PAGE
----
But there's no change to the streaming model that many artist still hate

YouTube has released a sort-of competitor to Spotify with a new “premium service” that offers ad-free music, offline play and background listening on smartphones and tablets.

YouTube Music Key is currently available as six-month free trial in the UK, US, Ireland, Spain, Portugal, Italy and Finland, and will be followed by a free ad-supported version and a paid version costing £9.99 a month.

More importantly perhaps, paying Music Key subscribers will also get access to Google’s Play Music library and vice versa – expanding their music selection and making it easier to find room on devices for offline playlist (after all, downloading tracks from Music Key will include the size of the video file as well).

The big competition for Music Key will be Spotify. Although YouTube is a mammoth among tech sites (more than one billion users visit every month), Spotify is still the leading streaming service with 50 million users, 12.5m of which are paying.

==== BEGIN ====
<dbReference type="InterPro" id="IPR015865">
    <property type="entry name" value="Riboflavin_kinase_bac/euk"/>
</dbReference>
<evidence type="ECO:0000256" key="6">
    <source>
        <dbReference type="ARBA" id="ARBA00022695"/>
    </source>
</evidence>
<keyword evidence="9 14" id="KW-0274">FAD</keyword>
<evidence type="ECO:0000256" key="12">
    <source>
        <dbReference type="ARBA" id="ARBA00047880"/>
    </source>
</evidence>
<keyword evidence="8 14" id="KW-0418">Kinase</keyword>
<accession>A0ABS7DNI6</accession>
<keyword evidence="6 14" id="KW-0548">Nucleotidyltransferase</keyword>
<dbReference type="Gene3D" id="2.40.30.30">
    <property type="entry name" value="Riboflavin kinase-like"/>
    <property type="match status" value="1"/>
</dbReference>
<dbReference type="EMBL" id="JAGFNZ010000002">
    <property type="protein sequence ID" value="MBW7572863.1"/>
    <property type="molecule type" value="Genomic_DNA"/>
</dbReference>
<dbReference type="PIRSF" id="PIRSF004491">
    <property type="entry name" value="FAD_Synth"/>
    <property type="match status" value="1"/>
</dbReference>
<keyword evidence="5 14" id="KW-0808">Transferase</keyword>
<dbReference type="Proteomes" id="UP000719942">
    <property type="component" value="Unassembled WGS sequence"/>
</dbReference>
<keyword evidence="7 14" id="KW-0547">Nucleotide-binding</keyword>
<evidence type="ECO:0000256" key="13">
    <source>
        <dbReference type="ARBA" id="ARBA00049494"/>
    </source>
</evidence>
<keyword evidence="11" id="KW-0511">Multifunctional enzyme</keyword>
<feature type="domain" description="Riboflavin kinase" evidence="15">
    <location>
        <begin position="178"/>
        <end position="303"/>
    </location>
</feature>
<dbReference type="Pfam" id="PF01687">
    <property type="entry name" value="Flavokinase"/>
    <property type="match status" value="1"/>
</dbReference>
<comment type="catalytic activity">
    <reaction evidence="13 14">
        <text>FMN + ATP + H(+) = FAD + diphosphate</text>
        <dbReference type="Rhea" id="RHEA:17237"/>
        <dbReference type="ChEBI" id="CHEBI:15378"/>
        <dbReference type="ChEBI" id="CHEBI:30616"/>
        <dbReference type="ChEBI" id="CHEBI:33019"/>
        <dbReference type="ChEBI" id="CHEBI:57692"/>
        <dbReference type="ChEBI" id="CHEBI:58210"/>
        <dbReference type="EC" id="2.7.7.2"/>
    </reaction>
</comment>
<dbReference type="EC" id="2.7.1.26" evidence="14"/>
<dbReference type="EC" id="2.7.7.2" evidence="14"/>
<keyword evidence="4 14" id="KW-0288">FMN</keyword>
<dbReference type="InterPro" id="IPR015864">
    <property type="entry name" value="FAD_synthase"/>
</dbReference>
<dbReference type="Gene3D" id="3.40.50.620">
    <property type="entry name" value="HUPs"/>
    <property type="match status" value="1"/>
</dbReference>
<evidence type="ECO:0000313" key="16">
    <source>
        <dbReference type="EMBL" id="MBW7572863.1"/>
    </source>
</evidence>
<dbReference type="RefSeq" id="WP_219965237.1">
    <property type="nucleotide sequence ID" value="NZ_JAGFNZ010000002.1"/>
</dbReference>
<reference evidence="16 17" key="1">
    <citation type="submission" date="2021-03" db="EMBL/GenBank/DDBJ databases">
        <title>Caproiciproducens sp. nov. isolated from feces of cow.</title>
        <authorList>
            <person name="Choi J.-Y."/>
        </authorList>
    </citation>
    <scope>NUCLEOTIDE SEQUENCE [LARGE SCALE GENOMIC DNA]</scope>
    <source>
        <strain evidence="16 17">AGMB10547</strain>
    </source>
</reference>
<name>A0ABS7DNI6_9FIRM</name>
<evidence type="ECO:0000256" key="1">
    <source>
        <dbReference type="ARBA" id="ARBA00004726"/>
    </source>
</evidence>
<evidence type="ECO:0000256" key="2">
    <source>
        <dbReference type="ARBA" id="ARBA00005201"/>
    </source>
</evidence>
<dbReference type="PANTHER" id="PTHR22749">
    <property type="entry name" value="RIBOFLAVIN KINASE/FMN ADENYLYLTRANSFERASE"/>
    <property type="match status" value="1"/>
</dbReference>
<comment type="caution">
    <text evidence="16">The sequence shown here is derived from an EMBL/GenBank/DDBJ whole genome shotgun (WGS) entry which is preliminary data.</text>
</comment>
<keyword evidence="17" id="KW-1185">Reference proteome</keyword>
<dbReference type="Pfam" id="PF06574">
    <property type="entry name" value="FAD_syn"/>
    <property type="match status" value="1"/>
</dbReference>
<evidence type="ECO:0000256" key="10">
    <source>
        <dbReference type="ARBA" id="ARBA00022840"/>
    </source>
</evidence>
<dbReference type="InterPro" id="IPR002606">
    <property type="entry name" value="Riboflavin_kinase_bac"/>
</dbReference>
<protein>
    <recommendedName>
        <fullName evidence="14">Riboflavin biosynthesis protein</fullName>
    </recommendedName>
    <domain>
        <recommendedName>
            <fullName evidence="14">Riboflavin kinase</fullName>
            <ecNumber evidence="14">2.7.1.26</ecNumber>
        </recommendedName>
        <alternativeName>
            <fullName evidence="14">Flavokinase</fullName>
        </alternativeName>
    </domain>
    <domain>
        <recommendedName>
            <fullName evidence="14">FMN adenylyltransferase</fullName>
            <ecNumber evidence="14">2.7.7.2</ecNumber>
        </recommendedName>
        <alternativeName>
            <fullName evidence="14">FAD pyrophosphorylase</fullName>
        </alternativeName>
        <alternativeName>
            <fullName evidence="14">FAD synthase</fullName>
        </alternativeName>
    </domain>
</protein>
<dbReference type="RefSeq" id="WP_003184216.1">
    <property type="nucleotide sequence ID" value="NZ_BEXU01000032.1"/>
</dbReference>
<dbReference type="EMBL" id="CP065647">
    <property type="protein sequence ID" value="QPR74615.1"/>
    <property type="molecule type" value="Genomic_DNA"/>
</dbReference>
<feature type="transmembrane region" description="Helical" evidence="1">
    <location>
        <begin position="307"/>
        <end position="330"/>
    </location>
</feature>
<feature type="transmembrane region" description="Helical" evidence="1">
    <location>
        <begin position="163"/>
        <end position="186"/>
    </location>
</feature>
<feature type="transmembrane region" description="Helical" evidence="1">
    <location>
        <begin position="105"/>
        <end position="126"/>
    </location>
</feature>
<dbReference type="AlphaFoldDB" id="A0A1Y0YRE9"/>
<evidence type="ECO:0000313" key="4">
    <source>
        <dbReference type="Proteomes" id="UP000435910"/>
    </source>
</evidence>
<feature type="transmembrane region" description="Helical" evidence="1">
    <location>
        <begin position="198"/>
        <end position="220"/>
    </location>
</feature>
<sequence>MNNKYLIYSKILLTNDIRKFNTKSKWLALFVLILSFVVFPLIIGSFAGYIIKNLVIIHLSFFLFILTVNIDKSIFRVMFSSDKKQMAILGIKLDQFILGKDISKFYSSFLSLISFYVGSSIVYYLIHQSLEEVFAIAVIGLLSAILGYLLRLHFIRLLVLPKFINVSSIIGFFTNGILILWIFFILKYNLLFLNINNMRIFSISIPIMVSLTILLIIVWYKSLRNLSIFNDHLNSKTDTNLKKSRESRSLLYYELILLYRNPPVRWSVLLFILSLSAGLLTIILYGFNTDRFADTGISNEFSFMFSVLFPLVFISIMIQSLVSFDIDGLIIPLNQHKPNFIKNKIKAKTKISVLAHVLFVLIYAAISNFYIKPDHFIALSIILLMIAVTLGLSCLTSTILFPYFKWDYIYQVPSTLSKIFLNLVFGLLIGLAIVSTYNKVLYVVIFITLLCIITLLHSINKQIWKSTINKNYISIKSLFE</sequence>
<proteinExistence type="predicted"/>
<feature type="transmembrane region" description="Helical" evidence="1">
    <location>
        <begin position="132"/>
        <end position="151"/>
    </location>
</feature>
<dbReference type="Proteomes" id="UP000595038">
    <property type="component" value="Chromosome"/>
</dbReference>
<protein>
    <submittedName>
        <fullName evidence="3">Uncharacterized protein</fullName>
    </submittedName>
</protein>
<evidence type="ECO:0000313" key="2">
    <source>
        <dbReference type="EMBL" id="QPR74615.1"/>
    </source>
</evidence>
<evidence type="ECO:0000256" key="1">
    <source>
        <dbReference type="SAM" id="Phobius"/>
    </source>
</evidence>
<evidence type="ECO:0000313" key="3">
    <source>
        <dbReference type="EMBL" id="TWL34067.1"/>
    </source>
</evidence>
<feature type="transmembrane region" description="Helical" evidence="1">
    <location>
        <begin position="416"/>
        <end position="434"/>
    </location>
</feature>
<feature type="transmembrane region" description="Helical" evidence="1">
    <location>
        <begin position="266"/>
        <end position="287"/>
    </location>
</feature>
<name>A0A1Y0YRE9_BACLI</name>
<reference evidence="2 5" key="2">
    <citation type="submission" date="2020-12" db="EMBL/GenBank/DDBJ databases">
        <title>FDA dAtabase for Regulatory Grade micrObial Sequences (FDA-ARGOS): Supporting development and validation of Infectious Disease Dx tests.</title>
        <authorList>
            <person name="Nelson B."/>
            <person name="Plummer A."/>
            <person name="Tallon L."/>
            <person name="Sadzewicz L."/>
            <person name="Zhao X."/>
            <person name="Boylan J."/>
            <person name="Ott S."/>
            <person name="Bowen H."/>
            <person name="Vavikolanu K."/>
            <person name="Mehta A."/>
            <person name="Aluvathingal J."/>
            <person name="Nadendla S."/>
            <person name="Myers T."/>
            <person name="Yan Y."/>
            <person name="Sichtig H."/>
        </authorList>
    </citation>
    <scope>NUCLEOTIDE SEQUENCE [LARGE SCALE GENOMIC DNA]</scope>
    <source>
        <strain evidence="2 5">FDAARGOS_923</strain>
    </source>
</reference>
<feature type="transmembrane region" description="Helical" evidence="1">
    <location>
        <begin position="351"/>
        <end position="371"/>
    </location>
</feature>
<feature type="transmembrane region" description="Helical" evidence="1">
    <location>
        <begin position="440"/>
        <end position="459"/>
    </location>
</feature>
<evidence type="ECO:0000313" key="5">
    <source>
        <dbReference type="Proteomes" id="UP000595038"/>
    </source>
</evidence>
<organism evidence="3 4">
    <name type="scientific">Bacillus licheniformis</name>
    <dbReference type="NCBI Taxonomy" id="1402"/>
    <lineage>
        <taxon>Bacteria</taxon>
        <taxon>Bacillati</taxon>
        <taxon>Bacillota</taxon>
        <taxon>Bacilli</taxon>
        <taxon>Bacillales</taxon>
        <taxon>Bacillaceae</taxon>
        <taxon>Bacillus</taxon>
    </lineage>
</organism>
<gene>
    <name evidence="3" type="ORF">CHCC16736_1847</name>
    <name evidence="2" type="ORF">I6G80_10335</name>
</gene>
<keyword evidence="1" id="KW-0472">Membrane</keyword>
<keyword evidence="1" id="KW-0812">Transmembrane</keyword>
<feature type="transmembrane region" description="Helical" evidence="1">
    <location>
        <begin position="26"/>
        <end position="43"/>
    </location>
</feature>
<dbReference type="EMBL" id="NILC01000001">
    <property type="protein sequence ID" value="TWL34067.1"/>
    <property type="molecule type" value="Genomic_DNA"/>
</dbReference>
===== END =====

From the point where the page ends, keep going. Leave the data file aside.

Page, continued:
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Music Key as it appears on the desktop.

YouTube may have a bigger online footprint, but it’s unclear whether user will be happy organizing their music library on what is primarily a video platform. The partnership with Play Music could be the solution to this – but it might also confuse customers.

In addition, Music Key is also facing challenges from artist and labels who continue to complain that they’re getting a raw deal from the new streaming paradigm. Growth of streaming services has been impressive, but revenue in no way competes with sales of downloads and CDs.

Streaming providers like Spotify argue that they provide music for free only in order to tempt users to pay, but some haven’t agreed with these tactics. At the beginning of this month Taylor Swift removed her entire back catalogue from Spotify and its rivals, supposedly because they would not let her restrict the music to paying customers only.

But Music Key doesn’t offer a different model, and some independent labels have even claimed that YouTube is even offering worse deals to small bands and musicians. More services in the streaming industry should certainly boost overall revenue, but it remains to be seen whether the current model offer by tech companies will be palatable.